The U.S. Federal Trade Commission (FTC)announced Thursday that it has settled charges with three operators ofBigsmart.com, an online business opportunity forinvestors in an Internet shopping mall network that government investigators charged was an illegal pyramid scheme.
According to the FTC complaint, Bigsmart marketed Internet theme malls thatfeatured a collection of links to retail sites maintained by independentthird-party merchants, such as MarthaStewart.com, and to an onlinesuperstore operated by Bigsmart itself.
Traffic was directed to the malls through personalized Bigsmart “welcomepages” that members bought access to for a US$10 application fee and a$99.95 hosting fee. In return for their investment, the FTC said,members were told they could earn “substantial income” from commissions onproducts purchased through the sites.
However, the FTC said those claims were false. Moreover, the agency asserted that various Bigsmart promotional materials were misleading and provided the “means and instrumentalities” for others to deceive consumers.
Government representatives said that each of these practices undertaken bythe Mesa, Arizona-based company violated federal consumer protection laws.
“Although Bigsmart claimed that members would make substantial amounts ofmoney, the scheme was structured in such a way that realizing continuedfinancial gains would depend on the continued, successive recruitment ofother participants, not on retail sales of products and services to thepublic,” said the FTC.
As part of the settlements — which the FTC noted does not constitute anadmission by the defendants of any wrongdoing — Bigsmart promoters DarrinEpps and Edward Lamont have been permanently barred from future multilevelmarketing plans. The FTC said the lifetime ban was imposed because of the “egregiousness of their recruiting practices in this case and their priorinvolvement with unlawful multilevel marketers.”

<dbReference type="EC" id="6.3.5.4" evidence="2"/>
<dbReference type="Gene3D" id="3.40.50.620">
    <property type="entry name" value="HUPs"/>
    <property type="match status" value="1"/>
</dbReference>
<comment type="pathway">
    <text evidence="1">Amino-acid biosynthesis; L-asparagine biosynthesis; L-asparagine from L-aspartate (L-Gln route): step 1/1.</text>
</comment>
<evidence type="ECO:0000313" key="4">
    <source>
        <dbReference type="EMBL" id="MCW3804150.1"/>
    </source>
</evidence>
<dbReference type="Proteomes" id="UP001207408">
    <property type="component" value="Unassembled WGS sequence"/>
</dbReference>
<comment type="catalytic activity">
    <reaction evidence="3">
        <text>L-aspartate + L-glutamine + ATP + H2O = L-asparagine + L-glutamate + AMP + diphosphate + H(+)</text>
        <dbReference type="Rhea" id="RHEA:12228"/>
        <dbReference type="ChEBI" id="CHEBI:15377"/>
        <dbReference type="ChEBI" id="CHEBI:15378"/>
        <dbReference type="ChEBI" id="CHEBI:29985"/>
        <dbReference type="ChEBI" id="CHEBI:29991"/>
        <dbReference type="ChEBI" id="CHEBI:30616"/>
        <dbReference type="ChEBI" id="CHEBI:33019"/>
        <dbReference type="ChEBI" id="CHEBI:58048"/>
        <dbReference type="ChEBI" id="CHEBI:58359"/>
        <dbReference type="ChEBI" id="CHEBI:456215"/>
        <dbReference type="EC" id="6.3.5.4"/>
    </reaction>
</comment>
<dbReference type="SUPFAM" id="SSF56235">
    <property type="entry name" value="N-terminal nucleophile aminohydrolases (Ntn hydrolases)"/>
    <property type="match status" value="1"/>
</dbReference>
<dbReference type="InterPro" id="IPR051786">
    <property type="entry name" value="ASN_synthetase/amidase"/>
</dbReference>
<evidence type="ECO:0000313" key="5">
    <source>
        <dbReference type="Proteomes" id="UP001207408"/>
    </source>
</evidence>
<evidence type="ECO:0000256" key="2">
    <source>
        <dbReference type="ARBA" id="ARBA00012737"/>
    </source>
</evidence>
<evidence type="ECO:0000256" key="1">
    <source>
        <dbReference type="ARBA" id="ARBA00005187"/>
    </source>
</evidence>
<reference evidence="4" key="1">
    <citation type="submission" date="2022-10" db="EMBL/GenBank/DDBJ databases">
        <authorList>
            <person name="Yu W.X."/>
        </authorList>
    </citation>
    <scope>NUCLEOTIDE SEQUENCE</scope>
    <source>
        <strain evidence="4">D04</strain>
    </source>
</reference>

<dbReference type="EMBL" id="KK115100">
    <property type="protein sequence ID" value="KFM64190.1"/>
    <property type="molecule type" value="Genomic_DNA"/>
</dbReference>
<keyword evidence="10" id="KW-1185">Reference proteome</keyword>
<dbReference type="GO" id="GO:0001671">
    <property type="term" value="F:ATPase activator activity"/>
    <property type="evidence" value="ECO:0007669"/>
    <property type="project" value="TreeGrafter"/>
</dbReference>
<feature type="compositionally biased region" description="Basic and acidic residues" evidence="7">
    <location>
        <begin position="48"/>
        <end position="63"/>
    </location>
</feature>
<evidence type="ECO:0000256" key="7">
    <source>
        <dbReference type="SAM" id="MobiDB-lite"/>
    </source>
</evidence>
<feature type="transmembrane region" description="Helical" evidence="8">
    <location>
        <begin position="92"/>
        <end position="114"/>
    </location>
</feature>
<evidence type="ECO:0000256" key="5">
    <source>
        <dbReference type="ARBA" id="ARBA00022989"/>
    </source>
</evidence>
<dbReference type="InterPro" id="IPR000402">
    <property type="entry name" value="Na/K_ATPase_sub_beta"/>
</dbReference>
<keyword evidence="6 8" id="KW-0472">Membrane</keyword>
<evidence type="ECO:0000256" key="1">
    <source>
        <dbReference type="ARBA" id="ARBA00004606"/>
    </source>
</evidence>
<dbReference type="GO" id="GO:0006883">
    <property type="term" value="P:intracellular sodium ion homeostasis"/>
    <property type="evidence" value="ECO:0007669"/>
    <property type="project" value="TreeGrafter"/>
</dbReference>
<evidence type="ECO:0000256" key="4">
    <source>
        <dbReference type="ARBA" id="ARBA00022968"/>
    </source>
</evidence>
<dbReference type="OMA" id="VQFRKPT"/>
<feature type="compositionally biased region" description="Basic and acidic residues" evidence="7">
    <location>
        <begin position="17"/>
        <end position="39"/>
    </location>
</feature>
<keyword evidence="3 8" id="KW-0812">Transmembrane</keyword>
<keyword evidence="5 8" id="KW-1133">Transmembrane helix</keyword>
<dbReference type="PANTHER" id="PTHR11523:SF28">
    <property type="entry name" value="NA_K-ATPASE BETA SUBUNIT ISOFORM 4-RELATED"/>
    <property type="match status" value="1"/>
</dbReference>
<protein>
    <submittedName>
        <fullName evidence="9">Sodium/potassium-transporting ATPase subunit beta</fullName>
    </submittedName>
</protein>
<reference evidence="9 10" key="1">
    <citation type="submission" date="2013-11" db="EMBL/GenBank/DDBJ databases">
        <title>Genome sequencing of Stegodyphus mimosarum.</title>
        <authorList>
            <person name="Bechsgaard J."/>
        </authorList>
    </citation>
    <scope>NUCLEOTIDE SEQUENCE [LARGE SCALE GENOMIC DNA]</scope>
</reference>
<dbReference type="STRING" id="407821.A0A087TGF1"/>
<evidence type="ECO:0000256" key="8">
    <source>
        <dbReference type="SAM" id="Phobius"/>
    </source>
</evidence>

A third defendant who served as a “figurehead” president of the company forroughly eight months, Richard Slaback, was barred from participation in suchoperations for seven years.
The settlements also prohibit all three from ever taking part in a pyramidscheme, making false or misleading claims in selling a business venture, andmaking or assisting others in supporting misrepresentations about earningsor income in conjunction with any business in which they are engaged.
The defendants must also meet FTC requirements that they monitor theiremployees or agents to ensure they are not using illegal practices.
In terms of financial redress, Slaback will pay $38,000 to consumers whowere taken in by the operation’s claims. The amount comes on the heels of a $5 million payment in restitution that Bigsmart principals Mark Tahiliani and HarryTahiliani agreed to provide to investors in March. The Tahilianis alsoposted a $500,000 performance bond to settled FTC charges in the case.
The Commission said that both Epps and Lamont were also previouslyhigh-level distributors in Equinox International Corporation, anothermultilevel marketer the FTC filed suit against in August 1999.
The FTC said it will monitor Bigsmart’s compliance with mandates of thesettlement, which was approved by a vote of 5-0. The orders were filed inthe U.S. District Court for the District of Arizona.
According to the FTC, Epps and his company Netforce Seminars signed upinvestors in the pyramid scheme from their offices in Austin and SanAntonio, Texas. Meanwhile, Lamont’s recruitment efforts were undertaken fromoffices in Pittsburgh, Pennsylvania.